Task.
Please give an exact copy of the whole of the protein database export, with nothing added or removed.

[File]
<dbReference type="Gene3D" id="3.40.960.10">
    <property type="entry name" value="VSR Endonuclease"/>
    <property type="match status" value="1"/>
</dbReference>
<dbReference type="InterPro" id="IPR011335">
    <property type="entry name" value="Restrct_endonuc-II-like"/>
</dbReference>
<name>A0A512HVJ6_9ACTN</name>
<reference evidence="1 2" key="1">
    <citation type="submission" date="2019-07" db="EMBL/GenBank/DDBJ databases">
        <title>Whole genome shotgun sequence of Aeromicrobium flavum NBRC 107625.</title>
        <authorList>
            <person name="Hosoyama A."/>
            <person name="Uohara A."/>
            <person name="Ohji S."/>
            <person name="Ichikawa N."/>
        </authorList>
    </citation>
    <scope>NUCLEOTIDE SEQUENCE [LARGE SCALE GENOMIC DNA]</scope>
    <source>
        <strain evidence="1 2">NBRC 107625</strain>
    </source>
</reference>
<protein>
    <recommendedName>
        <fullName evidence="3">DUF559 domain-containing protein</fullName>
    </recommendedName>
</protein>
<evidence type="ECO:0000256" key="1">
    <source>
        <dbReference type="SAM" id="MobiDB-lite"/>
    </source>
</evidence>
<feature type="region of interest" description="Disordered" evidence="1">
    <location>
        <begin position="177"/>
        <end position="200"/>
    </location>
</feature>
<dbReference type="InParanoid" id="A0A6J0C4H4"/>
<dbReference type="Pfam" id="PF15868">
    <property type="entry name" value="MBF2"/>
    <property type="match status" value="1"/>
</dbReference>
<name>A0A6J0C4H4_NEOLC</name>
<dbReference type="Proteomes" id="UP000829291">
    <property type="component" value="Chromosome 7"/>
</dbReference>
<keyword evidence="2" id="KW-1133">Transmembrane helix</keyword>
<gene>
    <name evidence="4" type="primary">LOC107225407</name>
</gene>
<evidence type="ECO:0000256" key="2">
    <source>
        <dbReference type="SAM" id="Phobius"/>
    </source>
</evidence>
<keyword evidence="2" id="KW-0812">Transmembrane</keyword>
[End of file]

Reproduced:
<dbReference type="Gene3D" id="3.40.960.10">
    <property type="entry name" value="VSR Endonuclease"/>
    <property type="match status" value="1"/>
</dbReference>
<dbReference type="InterPro" id="IPR011335">
    <property type="entry name" value="Restrct_endonuc-II-like"/>
</dbReference>
<name>A0A512HVJ6_9ACTN</name>
<reference evidence="1 2" key="1">
    <citation type="submission" date="2019-07" db="EMBL/GenBank/DDBJ databases">
        <title>Whole genome shotgun sequence of Aeromicrobium flavum NBRC 107625.</title>
        <authorList>
            <person name="Hosoyama A."/>
            <person name="Uohara A."/>
            <person name="Ohji S."/>
            <person name="Ichikawa N."/>
        </authorList>
    </citation>
    <scope>NUCLEOTIDE SEQUENCE [LARGE SCALE GENOMIC DNA]</scope>
    <source>
        <strain evidence="1 2">NBRC 107625</strain>
    </source>
</reference>
<protein>
    <recommendedName>
        <fullName evidence="3">DUF559 domain-containing protein</fullName>
    </recommendedName>
</protein>
<evidence type="ECO:0000256" key="1">
    <source>
        <dbReference type="SAM" id="MobiDB-lite"/>
    </source>
</evidence>
<feature type="region of interest" description="Disordered" evidence="1">
    <location>
        <begin position="177"/>
        <end position="200"/>
    </location>
</feature>
<dbReference type="InParanoid" id="A0A6J0C4H4"/>
<dbReference type="Pfam" id="PF15868">
    <property type="entry name" value="MBF2"/>
    <property type="match status" value="1"/>
</dbReference>
<name>A0A6J0C4H4_NEOLC</name>
<dbReference type="Proteomes" id="UP000829291">
    <property type="component" value="Chromosome 7"/>
</dbReference>
<keyword evidence="2" id="KW-1133">Transmembrane helix</keyword>
<gene>
    <name evidence="4" type="primary">LOC107225407</name>
</gene>
<evidence type="ECO:0000256" key="2">
    <source>
        <dbReference type="SAM" id="Phobius"/>
    </source>
</evidence>
<keyword evidence="2" id="KW-0812">Transmembrane</keyword>